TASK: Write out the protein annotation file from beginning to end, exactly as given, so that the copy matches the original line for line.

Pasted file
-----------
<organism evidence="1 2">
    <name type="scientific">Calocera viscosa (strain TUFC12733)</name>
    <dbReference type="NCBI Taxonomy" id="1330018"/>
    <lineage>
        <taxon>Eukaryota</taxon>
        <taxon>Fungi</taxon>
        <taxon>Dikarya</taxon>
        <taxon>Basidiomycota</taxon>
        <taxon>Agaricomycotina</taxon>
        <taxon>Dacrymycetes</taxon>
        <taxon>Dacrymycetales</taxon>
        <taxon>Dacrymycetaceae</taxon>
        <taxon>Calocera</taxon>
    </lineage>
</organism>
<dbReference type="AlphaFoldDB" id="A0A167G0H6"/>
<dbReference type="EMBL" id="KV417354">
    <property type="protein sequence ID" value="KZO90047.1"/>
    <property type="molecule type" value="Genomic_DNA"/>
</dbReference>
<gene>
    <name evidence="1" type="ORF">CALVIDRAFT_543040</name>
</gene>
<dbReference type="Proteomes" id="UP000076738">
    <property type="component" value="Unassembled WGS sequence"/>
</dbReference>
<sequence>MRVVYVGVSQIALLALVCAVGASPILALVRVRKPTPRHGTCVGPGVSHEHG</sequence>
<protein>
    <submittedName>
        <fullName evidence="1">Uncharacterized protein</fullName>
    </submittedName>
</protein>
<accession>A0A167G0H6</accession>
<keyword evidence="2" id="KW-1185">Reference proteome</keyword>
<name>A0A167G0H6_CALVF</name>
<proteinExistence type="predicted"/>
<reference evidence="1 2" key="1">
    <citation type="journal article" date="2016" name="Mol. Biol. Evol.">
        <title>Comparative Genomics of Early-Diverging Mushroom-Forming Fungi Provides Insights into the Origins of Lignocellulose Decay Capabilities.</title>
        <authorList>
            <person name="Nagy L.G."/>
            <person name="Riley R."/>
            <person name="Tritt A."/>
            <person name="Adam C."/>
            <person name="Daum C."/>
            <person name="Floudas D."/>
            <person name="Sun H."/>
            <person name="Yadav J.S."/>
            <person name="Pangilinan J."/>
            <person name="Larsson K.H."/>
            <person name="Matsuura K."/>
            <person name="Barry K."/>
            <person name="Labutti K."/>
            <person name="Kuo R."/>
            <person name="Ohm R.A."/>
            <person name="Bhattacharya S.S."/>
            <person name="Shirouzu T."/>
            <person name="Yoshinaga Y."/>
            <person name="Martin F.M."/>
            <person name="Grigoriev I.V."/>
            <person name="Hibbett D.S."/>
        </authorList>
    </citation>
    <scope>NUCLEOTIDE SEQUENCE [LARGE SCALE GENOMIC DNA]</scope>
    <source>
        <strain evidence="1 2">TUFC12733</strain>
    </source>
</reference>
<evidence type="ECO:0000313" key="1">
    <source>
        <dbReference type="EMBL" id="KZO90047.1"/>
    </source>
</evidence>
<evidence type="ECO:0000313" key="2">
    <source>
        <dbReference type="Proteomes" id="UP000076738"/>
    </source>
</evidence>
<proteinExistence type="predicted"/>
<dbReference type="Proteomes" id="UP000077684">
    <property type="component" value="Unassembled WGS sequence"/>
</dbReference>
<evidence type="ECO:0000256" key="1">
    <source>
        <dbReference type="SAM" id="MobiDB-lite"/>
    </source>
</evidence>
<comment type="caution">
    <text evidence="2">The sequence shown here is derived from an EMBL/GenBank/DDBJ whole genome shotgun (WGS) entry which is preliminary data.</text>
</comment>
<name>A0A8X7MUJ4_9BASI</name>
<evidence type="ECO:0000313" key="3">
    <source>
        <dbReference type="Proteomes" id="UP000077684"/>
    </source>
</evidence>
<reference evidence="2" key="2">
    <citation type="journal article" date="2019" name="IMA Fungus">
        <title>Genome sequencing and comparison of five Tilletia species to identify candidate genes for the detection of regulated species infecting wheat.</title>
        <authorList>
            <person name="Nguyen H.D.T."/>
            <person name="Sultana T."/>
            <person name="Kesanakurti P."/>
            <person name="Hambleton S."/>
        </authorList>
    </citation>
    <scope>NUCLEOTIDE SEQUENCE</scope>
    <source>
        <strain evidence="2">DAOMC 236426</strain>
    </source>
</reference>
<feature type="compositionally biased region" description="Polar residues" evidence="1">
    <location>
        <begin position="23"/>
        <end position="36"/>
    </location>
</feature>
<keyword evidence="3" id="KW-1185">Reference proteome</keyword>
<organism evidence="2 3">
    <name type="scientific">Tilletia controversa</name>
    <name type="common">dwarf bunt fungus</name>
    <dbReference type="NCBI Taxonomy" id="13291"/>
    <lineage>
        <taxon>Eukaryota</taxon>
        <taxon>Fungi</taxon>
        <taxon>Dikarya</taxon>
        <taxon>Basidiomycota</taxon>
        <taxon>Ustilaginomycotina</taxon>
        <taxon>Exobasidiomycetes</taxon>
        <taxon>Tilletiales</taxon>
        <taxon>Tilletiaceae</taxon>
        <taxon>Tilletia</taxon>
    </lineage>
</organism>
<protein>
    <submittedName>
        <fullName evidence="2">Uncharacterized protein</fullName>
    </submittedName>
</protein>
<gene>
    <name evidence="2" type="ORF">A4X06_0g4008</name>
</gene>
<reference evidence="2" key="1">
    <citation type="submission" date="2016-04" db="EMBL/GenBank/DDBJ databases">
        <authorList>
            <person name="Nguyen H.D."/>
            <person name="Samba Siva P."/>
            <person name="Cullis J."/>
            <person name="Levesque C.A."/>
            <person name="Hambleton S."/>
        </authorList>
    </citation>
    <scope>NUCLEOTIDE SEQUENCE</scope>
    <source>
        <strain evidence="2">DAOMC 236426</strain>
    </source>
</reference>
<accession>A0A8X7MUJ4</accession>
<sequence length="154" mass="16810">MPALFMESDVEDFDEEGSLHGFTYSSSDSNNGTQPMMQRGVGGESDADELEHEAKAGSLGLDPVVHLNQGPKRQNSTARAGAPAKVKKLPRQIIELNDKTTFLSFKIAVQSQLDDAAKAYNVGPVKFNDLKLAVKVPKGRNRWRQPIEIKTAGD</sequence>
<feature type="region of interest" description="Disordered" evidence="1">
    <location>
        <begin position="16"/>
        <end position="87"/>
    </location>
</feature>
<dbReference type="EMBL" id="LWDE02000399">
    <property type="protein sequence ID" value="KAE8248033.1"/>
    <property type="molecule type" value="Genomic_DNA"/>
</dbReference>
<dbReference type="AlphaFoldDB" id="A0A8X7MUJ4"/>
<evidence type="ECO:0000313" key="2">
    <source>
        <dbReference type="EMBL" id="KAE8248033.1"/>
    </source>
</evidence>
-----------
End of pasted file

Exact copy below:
<organism evidence="1 2">
    <name type="scientific">Calocera viscosa (strain TUFC12733)</name>
    <dbReference type="NCBI Taxonomy" id="1330018"/>
    <lineage>
        <taxon>Eukaryota</taxon>
        <taxon>Fungi</taxon>
        <taxon>Dikarya</taxon>
        <taxon>Basidiomycota</taxon>
        <taxon>Agaricomycotina</taxon>
        <taxon>Dacrymycetes</taxon>
        <taxon>Dacrymycetales</taxon>
        <taxon>Dacrymycetaceae</taxon>
        <taxon>Calocera</taxon>
    </lineage>
</organism>
<dbReference type="AlphaFoldDB" id="A0A167G0H6"/>
<dbReference type="EMBL" id="KV417354">
    <property type="protein sequence ID" value="KZO90047.1"/>
    <property type="molecule type" value="Genomic_DNA"/>
</dbReference>
<gene>
    <name evidence="1" type="ORF">CALVIDRAFT_543040</name>
</gene>
<dbReference type="Proteomes" id="UP000076738">
    <property type="component" value="Unassembled WGS sequence"/>
</dbReference>
<sequence>MRVVYVGVSQIALLALVCAVGASPILALVRVRKPTPRHGTCVGPGVSHEHG</sequence>
<protein>
    <submittedName>
        <fullName evidence="1">Uncharacterized protein</fullName>
    </submittedName>
</protein>
<accession>A0A167G0H6</accession>
<keyword evidence="2" id="KW-1185">Reference proteome</keyword>
<name>A0A167G0H6_CALVF</name>
<proteinExistence type="predicted"/>
<reference evidence="1 2" key="1">
    <citation type="journal article" date="2016" name="Mol. Biol. Evol.">
        <title>Comparative Genomics of Early-Diverging Mushroom-Forming Fungi Provides Insights into the Origins of Lignocellulose Decay Capabilities.</title>
        <authorList>
            <person name="Nagy L.G."/>
            <person name="Riley R."/>
            <person name="Tritt A."/>
            <person name="Adam C."/>
            <person name="Daum C."/>
            <person name="Floudas D."/>
            <person name="Sun H."/>
            <person name="Yadav J.S."/>
            <person name="Pangilinan J."/>
            <person name="Larsson K.H."/>
            <person name="Matsuura K."/>
            <person name="Barry K."/>
            <person name="Labutti K."/>
            <person name="Kuo R."/>
            <person name="Ohm R.A."/>
            <person name="Bhattacharya S.S."/>
            <person name="Shirouzu T."/>
            <person name="Yoshinaga Y."/>
            <person name="Martin F.M."/>
            <person name="Grigoriev I.V."/>
            <person name="Hibbett D.S."/>
        </authorList>
    </citation>
    <scope>NUCLEOTIDE SEQUENCE [LARGE SCALE GENOMIC DNA]</scope>
    <source>
        <strain evidence="1 2">TUFC12733</strain>
    </source>
</reference>
<evidence type="ECO:0000313" key="1">
    <source>
        <dbReference type="EMBL" id="KZO90047.1"/>
    </source>
</evidence>
<evidence type="ECO:0000313" key="2">
    <source>
        <dbReference type="Proteomes" id="UP000076738"/>
    </source>
</evidence>
<proteinExistence type="predicted"/>
<dbReference type="Proteomes" id="UP000077684">
    <property type="component" value="Unassembled WGS sequence"/>
</dbReference>
<evidence type="ECO:0000256" key="1">
    <source>
        <dbReference type="SAM" id="MobiDB-lite"/>
    </source>
</evidence>
<comment type="caution">
    <text evidence="2">The sequence shown here is derived from an EMBL/GenBank/DDBJ whole genome shotgun (WGS) entry which is preliminary data.</text>
</comment>
<name>A0A8X7MUJ4_9BASI</name>
<evidence type="ECO:0000313" key="3">
    <source>
        <dbReference type="Proteomes" id="UP000077684"/>
    </source>
</evidence>
<reference evidence="2" key="2">
    <citation type="journal article" date="2019" name="IMA Fungus">
        <title>Genome sequencing and comparison of five Tilletia species to identify candidate genes for the detection of regulated species infecting wheat.</title>
        <authorList>
            <person name="Nguyen H.D.T."/>
            <person name="Sultana T."/>
            <person name="Kesanakurti P."/>
            <person name="Hambleton S."/>
        </authorList>
    </citation>
    <scope>NUCLEOTIDE SEQUENCE</scope>
    <source>
        <strain evidence="2">DAOMC 236426</strain>
    </source>
</reference>
<feature type="compositionally biased region" description="Polar residues" evidence="1">
    <location>
        <begin position="23"/>
        <end position="36"/>
    </location>
</feature>
<keyword evidence="3" id="KW-1185">Reference proteome</keyword>
<organism evidence="2 3">
    <name type="scientific">Tilletia controversa</name>
    <name type="common">dwarf bunt fungus</name>
    <dbReference type="NCBI Taxonomy" id="13291"/>
    <lineage>
        <taxon>Eukaryota</taxon>
        <taxon>Fungi</taxon>
        <taxon>Dikarya</taxon>
        <taxon>Basidiomycota</taxon>
        <taxon>Ustilaginomycotina</taxon>
        <taxon>Exobasidiomycetes</taxon>
        <taxon>Tilletiales</taxon>
        <taxon>Tilletiaceae</taxon>
        <taxon>Tilletia</taxon>
    </lineage>
</organism>
<protein>
    <submittedName>
        <fullName evidence="2">Uncharacterized protein</fullName>
    </submittedName>
</protein>
<gene>
    <name evidence="2" type="ORF">A4X06_0g4008</name>
</gene>
<reference evidence="2" key="1">
    <citation type="submission" date="2016-04" db="EMBL/GenBank/DDBJ databases">
        <authorList>
            <person name="Nguyen H.D."/>
            <person name="Samba Siva P."/>
            <person name="Cullis J."/>
            <person name="Levesque C.A."/>
            <person name="Hambleton S."/>
        </authorList>
    </citation>
    <scope>NUCLEOTIDE SEQUENCE</scope>
    <source>
        <strain evidence="2">DAOMC 236426</strain>
    </source>
</reference>
<accession>A0A8X7MUJ4</accession>
<sequence length="154" mass="16810">MPALFMESDVEDFDEEGSLHGFTYSSSDSNNGTQPMMQRGVGGESDADELEHEAKAGSLGLDPVVHLNQGPKRQNSTARAGAPAKVKKLPRQIIELNDKTTFLSFKIAVQSQLDDAAKAYNVGPVKFNDLKLAVKVPKGRNRWRQPIEIKTAGD</sequence>
<feature type="region of interest" description="Disordered" evidence="1">
    <location>
        <begin position="16"/>
        <end position="87"/>
    </location>
</feature>
<dbReference type="EMBL" id="LWDE02000399">
    <property type="protein sequence ID" value="KAE8248033.1"/>
    <property type="molecule type" value="Genomic_DNA"/>
</dbReference>
<dbReference type="AlphaFoldDB" id="A0A8X7MUJ4"/>
<evidence type="ECO:0000313" key="2">
    <source>
        <dbReference type="EMBL" id="KAE8248033.1"/>
    </source>
</evidence>